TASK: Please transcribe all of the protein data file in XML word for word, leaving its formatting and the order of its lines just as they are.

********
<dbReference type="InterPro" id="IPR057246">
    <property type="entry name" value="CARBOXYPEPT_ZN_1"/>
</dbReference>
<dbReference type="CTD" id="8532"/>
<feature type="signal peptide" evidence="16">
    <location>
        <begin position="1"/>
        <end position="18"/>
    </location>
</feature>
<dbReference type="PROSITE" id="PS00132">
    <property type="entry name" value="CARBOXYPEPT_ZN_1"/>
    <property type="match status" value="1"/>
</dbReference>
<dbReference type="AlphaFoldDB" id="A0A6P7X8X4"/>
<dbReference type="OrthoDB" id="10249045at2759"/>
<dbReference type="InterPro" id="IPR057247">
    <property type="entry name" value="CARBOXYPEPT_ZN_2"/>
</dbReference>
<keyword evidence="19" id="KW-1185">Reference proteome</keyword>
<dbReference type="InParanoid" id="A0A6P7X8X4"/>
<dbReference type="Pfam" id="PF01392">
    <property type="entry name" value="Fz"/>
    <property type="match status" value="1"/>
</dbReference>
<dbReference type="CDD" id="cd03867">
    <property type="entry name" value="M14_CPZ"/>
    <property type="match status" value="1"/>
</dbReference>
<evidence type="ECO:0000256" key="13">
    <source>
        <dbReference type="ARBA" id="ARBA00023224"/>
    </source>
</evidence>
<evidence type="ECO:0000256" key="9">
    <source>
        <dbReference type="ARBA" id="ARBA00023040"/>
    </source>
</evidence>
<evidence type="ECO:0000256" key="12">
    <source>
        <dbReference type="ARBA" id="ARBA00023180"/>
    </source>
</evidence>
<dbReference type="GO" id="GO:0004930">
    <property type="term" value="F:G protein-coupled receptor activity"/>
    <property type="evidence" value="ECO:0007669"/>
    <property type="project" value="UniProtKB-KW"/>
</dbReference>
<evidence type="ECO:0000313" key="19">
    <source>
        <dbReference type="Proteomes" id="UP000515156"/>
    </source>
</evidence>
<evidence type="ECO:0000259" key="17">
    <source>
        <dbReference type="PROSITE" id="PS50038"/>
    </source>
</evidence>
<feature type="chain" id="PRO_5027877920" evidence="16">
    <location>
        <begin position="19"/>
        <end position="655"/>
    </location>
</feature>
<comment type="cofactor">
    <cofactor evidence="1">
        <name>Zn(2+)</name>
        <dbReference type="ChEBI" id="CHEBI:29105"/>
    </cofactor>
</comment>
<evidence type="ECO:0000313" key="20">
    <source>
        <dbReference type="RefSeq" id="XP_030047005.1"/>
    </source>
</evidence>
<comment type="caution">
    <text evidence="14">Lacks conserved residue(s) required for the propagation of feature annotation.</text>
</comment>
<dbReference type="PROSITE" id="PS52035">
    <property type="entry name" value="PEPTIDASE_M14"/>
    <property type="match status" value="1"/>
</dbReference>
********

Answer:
<dbReference type="InterPro" id="IPR057246">
    <property type="entry name" value="CARBOXYPEPT_ZN_1"/>
</dbReference>
<dbReference type="CTD" id="8532"/>
<feature type="signal peptide" evidence="16">
    <location>
        <begin position="1"/>
        <end position="18"/>
    </location>
</feature>
<dbReference type="PROSITE" id="PS00132">
    <property type="entry name" value="CARBOXYPEPT_ZN_1"/>
    <property type="match status" value="1"/>
</dbReference>
<dbReference type="AlphaFoldDB" id="A0A6P7X8X4"/>
<dbReference type="OrthoDB" id="10249045at2759"/>
<dbReference type="InterPro" id="IPR057247">
    <property type="entry name" value="CARBOXYPEPT_ZN_2"/>
</dbReference>
<keyword evidence="19" id="KW-1185">Reference proteome</keyword>
<dbReference type="InParanoid" id="A0A6P7X8X4"/>
<dbReference type="Pfam" id="PF01392">
    <property type="entry name" value="Fz"/>
    <property type="match status" value="1"/>
</dbReference>
<dbReference type="CDD" id="cd03867">
    <property type="entry name" value="M14_CPZ"/>
    <property type="match status" value="1"/>
</dbReference>
<evidence type="ECO:0000256" key="13">
    <source>
        <dbReference type="ARBA" id="ARBA00023224"/>
    </source>
</evidence>
<evidence type="ECO:0000256" key="9">
    <source>
        <dbReference type="ARBA" id="ARBA00023040"/>
    </source>
</evidence>
<evidence type="ECO:0000256" key="12">
    <source>
        <dbReference type="ARBA" id="ARBA00023180"/>
    </source>
</evidence>
<dbReference type="GO" id="GO:0004930">
    <property type="term" value="F:G protein-coupled receptor activity"/>
    <property type="evidence" value="ECO:0007669"/>
    <property type="project" value="UniProtKB-KW"/>
</dbReference>
<evidence type="ECO:0000313" key="19">
    <source>
        <dbReference type="Proteomes" id="UP000515156"/>
    </source>
</evidence>
<evidence type="ECO:0000259" key="17">
    <source>
        <dbReference type="PROSITE" id="PS50038"/>
    </source>
</evidence>
<feature type="chain" id="PRO_5027877920" evidence="16">
    <location>
        <begin position="19"/>
        <end position="655"/>
    </location>
</feature>
<comment type="cofactor">
    <cofactor evidence="1">
        <name>Zn(2+)</name>
        <dbReference type="ChEBI" id="CHEBI:29105"/>
    </cofactor>
</comment>
<evidence type="ECO:0000313" key="20">
    <source>
        <dbReference type="RefSeq" id="XP_030047005.1"/>
    </source>
</evidence>
<comment type="caution">
    <text evidence="14">Lacks conserved residue(s) required for the propagation of feature annotation.</text>
</comment>
<dbReference type="PROSITE" id="PS52035">
    <property type="entry name" value="PEPTIDASE_M14"/>
    <property type="match status" value="1"/>
</dbReference>